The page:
Thanhha Lai was born in Vietnam in 1965. When her father, who served in the South Vietnamese Navy, was reported missing and North Vietnamese troops conquered South Vietnam in 1975, Lai’s mother decided to flee with her nine children. From then on, Lai lived in Alabama: »I was standing in this playground, not knowing what the kids were saying to me. For the first time the words were taken from me. I was beyond frustration, and there was nothing I could do. Those feelings never go away.« Lai studied journalism at the University of Texas in Austin and starting in 1988 worked for the Californian newspaper »The Orange County Register«, which is aimed at the Vietnamese audience in Little Saigon. She then earned a Master of Fine Arts from New York University and taught at the Parsons School for Design until 2012.
Lai unpacks her formative childhood experiences in her young adult books. Her début »Inside Out and Back Again« (2011), a coming-of-age novel, was praised for its touching childlike perspective on family and immigration and won the 2011 National Book Award for Youth Literature as well as a Newbury Honor. At the center of the prose poem is little Hà, who grows up in colorful Saigon, with its delicacies at the markets, and with the traditions and the security of her friends and family. When the Vietnam War reaches her city, Hà and her family flee to the USA. Hà discovers the strange world of Alabama: bland food, cold strangers, but also the strength of her own family. A year of change, dreams, grief, and healing begins. Lai’s second young adult book »Listen, Slowly« (2015) also deals with an adolescent girl caught between cultures. Mai is born and raised in California, but her family is from Vietnam. During the holidays, she is supposed to travel there with her grandmother, who wants to find out something about the whereabouts of her husband who disappeared during the Vietnam War. Mai experiences Vietnam as an awful place: she doesn’t know the language, doesn’t know anything about the customs, and also feels like her relatives are strangers. In order to survive this journey, Mai searches for a balance between the completely different worlds. In her latest book »Butterfly Yellow« (2019) Hằng loses her little brother Linh at the airport in the last days of the Vietnam War. Six years later, she arrives in Texas as a refugee and finds her little brother again, but discovers that he doesn’t remember her, their family, or Vietnam.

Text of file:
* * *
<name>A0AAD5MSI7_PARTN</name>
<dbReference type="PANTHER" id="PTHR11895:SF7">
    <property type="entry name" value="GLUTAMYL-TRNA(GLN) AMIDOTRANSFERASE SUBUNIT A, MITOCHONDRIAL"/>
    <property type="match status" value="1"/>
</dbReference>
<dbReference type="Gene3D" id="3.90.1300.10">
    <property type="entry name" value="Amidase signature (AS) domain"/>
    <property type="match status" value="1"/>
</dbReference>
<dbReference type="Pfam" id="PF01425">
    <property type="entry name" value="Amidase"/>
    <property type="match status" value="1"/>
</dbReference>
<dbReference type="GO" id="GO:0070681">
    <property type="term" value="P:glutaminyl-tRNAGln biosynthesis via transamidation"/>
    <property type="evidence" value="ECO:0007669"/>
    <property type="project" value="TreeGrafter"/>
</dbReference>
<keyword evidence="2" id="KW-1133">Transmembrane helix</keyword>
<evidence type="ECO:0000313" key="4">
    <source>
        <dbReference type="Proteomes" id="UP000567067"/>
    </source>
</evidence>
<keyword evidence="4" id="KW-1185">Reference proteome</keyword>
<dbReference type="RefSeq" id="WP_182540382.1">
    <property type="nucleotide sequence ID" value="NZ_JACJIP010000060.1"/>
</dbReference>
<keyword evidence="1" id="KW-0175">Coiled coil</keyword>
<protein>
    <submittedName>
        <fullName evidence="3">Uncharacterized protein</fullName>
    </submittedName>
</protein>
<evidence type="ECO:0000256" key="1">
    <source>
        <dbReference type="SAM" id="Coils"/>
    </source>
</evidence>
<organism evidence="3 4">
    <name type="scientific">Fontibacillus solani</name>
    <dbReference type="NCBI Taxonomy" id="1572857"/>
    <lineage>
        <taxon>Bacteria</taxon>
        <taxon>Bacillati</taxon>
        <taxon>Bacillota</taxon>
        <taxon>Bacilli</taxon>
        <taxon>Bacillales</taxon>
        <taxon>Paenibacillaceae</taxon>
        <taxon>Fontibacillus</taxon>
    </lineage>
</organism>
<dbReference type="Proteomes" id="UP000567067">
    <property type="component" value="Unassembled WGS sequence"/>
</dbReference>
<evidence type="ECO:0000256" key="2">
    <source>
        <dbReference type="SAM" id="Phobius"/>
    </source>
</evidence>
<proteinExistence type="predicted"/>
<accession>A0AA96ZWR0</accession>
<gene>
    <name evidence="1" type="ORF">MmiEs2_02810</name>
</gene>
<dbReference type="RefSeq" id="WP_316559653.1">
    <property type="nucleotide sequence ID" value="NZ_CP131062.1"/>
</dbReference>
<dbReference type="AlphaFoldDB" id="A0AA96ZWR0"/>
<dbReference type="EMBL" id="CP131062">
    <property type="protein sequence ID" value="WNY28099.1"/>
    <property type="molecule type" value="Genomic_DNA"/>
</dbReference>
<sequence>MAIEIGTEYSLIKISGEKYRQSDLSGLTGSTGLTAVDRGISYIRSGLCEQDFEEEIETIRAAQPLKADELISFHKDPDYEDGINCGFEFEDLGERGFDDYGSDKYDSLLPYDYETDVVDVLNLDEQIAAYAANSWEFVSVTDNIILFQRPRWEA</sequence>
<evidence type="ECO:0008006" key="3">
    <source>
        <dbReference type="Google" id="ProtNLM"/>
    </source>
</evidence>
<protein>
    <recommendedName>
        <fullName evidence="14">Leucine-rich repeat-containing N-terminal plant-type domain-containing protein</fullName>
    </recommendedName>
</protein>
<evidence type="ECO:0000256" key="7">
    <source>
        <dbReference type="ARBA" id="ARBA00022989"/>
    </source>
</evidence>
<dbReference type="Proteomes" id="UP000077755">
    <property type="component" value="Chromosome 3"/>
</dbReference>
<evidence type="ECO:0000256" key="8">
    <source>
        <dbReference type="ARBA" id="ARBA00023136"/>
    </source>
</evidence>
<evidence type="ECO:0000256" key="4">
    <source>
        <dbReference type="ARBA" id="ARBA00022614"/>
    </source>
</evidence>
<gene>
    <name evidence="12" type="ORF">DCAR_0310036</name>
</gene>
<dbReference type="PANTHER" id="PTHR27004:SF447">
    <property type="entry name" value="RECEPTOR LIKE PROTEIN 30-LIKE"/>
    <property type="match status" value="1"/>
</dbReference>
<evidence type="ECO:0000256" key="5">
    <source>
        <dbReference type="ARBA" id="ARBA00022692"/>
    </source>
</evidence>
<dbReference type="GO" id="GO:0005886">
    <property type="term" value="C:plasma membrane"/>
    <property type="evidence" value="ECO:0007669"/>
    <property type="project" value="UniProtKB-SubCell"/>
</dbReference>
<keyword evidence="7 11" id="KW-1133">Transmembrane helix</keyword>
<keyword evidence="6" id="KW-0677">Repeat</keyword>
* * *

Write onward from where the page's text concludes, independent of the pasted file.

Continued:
Lai is actively involved in the non-profit organization Viet Kids Inc., which she founded to provide destitute students in Vietnam with bicycles through donations. The author lives in New York.